Do whatever you can to finish with Hominy Grill’s Chocolate Chess Pie. (This slice lasted about 12 seconds.)
In the Apropos of Nothing Department: We had a beach picnic the night before — I grilled some chicken, packed a few salads, made a Gin & Tonic roadie for myself in a martini shaker. As I’ve written before, usually I dread eating on the beach (it’s one of those things that sounds so much better in theory than in practice) but this one was excellent. We stayed almost until the sun went down.
Related: Vacation Highlight Reel; Strawberry Pie
Yum! This one is on my list-thanks
Just curious-do you have a house on Kiawah or do you rent the same house every year? It looks glorious and I’m looking for any additional info/insight on good areas to stay…
We had a Kiawah Island vacation years ago for my parent’s 40th anniversary. One for the books, indeed.
The thing I love about coming here, is that even if we can’t have exactly what you post (food allergies), it Sparks my imagination and I can tweak as we need. Thank you!
Made this for dinner tonight, and it was wonderful! Thanks for such an easy weeknight recipe.
PS–My husband and I were on Isle of Palms last week, and the weather was perfection. We go every year, and this trip was possibly the best ever 🙂
How do you acquire pantry staples like salt/pepper/oil/vinegar on vacation? Do you go grocery shopping and buy those things? Only rent places that stock those ingredients? What about knives?? My experience with vacation rentals is dull knives and a set of warped non-stick cookware. Aghhh. My nightmare. 🙂
Love the idea of making some meals on vacation, and appreciated that section of your Celebrate Everything book. Just curious about the logistics.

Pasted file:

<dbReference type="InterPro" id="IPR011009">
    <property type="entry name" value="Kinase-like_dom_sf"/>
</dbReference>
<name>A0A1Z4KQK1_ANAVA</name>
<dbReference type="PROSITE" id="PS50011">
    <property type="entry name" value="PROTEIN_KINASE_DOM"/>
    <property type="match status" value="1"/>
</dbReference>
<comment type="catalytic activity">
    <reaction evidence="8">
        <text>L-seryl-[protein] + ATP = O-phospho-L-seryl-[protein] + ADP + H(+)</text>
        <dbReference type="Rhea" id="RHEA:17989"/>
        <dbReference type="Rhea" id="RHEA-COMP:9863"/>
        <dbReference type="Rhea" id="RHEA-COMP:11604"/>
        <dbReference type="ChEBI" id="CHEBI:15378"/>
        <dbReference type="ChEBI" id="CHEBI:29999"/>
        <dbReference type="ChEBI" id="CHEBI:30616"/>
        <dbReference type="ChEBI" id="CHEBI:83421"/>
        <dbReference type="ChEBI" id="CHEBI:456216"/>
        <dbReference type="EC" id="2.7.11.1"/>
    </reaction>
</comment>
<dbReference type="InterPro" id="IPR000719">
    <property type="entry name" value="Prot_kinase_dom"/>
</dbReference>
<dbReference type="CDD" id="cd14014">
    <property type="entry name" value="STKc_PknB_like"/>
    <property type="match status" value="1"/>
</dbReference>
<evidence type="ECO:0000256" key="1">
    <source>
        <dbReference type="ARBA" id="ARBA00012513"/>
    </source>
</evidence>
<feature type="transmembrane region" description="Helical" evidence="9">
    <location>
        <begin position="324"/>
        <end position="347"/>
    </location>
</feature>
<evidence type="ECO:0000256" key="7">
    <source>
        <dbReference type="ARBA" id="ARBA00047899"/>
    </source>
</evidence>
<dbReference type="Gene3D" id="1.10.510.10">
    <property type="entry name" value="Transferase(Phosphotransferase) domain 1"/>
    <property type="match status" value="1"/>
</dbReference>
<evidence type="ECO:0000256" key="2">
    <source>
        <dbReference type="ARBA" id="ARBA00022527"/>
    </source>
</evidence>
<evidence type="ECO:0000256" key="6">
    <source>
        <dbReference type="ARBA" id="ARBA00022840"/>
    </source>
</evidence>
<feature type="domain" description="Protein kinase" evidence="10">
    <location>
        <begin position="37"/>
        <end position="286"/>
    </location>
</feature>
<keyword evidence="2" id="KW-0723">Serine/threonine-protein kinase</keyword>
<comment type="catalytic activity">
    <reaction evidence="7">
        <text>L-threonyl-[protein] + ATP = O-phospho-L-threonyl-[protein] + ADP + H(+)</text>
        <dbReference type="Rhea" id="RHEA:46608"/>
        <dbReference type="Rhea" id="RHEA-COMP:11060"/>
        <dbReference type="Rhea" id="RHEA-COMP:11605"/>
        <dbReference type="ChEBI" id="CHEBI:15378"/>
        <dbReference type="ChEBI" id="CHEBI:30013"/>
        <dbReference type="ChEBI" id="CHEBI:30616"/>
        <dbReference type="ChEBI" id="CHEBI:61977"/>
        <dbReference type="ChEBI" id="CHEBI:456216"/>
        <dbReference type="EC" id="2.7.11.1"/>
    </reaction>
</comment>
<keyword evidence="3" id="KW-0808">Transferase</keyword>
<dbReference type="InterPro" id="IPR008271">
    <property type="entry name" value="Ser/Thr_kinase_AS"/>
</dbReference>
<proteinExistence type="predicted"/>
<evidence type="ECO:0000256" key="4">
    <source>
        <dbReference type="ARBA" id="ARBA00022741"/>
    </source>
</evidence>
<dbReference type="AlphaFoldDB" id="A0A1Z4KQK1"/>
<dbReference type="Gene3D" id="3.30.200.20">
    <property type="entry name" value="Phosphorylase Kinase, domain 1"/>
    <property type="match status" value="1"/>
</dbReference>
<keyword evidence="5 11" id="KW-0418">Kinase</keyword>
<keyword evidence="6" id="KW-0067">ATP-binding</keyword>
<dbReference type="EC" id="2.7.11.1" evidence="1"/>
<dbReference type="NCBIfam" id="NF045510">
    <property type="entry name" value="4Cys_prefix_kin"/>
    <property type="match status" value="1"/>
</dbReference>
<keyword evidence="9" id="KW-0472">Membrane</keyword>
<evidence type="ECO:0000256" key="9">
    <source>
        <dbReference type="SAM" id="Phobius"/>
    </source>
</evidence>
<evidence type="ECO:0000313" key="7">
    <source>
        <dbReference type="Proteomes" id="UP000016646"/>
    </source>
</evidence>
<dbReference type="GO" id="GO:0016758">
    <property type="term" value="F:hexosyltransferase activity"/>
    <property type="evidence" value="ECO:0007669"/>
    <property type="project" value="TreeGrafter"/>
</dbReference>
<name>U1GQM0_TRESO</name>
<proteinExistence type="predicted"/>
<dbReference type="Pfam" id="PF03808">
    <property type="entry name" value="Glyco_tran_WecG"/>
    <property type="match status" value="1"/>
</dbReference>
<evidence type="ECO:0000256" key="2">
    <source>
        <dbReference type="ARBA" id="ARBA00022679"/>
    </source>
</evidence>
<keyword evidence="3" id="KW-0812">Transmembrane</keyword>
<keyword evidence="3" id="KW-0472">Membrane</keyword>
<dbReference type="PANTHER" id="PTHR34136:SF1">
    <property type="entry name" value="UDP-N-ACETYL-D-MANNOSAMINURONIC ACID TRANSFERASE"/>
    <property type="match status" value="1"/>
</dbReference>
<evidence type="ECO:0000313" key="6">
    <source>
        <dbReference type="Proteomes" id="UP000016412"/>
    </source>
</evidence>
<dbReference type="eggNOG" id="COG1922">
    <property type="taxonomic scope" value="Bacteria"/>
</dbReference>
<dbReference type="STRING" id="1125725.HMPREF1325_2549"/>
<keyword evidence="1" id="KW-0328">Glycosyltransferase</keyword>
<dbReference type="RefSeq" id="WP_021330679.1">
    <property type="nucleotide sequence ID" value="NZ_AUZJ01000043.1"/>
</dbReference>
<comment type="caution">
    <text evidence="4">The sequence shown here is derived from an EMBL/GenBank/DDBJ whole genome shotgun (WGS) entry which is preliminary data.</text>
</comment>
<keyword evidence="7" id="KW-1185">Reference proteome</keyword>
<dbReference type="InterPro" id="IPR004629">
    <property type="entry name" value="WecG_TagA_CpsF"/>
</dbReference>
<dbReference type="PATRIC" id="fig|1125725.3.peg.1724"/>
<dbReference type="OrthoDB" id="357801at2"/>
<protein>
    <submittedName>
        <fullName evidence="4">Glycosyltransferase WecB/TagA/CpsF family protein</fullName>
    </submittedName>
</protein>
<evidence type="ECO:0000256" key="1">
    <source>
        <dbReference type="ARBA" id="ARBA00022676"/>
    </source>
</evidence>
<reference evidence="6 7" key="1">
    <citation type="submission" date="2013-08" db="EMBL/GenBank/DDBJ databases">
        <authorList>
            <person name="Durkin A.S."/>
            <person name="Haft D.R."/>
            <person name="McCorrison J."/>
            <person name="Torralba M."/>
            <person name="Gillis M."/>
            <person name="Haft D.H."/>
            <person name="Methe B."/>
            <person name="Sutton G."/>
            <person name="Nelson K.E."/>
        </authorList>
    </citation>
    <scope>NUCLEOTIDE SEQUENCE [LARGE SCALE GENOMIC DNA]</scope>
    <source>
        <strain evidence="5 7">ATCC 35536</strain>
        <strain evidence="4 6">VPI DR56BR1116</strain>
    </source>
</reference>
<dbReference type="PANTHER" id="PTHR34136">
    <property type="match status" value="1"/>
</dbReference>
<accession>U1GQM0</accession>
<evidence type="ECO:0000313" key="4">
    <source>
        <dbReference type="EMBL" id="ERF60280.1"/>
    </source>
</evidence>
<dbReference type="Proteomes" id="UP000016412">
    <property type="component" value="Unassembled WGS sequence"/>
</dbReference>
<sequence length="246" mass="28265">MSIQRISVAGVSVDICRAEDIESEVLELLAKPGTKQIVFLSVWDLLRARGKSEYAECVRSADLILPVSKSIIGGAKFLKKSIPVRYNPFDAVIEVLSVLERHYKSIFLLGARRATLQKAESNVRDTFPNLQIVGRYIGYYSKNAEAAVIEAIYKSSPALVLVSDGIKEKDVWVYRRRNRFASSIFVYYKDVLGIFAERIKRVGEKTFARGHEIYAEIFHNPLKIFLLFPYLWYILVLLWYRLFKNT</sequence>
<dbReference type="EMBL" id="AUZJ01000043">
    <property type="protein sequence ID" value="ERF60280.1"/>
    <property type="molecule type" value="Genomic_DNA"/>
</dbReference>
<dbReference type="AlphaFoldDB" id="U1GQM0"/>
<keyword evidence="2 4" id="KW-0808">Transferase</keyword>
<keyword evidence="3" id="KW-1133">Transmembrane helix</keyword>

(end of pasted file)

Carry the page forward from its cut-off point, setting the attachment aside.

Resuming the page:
I always travel with my own knives — a five or six inch chef’s knife and a small serrated one for bread and tomatoes — when I”m renting. (Just have to remember to pack in the bag that I check, not carry on!) In this case, we are staying in the cottage that my husband’s family has owned for almost 25 years, so a good part of the pantry is already stocked. More about Cooking on Vacation in this old BA column we wrote: http://www.bonappetit.com/columns/providers/article/cooking-on-vacation
Yummy idea! I’d add some cubed or julienned salami and maybe some pepperoncinis.
yes, that is a very good idea Wendy!
How long do you think the croutons will keep? Would it be better to keep it as bread and then chop it up closer to when it would be used?
It would probably keep for a day or two — and sure, chop up closer to when used. I don’t think there are any hard and fast rules with this kind of thing.
This is brilliant and definitely a salad I could sell to my teenage sons… but I may have to add some sliced salami or pepperoni to really appease them. Ha! We drove from Toronto to Seabrook Island (18 hours!) a few years ago and never looked back. It’s been yearly vacations in the Carolinas every since, and we look forward to returning soon.
I definitely gave in and bought corn, zucchini, AND tomatoes this week (so impatient for summer produce!), so you better believe I won’t be waiting to make this!
Made this for dinner last night – it was so good! I added some chopped pepperoni, mushrooms, bell pepper, and red pepper flakes.
We usually go to Hilton Head but this looks divine. We are going to do this recipe this summer definitely!
The Hominy Grill is THE BEST! <3
This is AWESOME. I must make this very soon.
And I adore Hominy Grill. Oh, everything about it. The desserts. The jalapeno hush puppies. The SHRIMP AND GRITS.
Sigh. Now I need to go back!
I’m reading this as the rain is falling softly on the roof. And a beach picnic sounds so nice. Add that to my Summer to-do list. I enjoy your blog so much. So looking forward to your book.
I made this today for lunch, it ended up being a little more panzanella than salad, but was super delicious. I definitely plan on making it all summer long — especially when we start getting tomatoes!
Made this tonight when I made pizza for dinner. Great, refreshing salad after the heat of baking pizzas in August in Tucson. A big plate of salad helped me not eat so much pizza.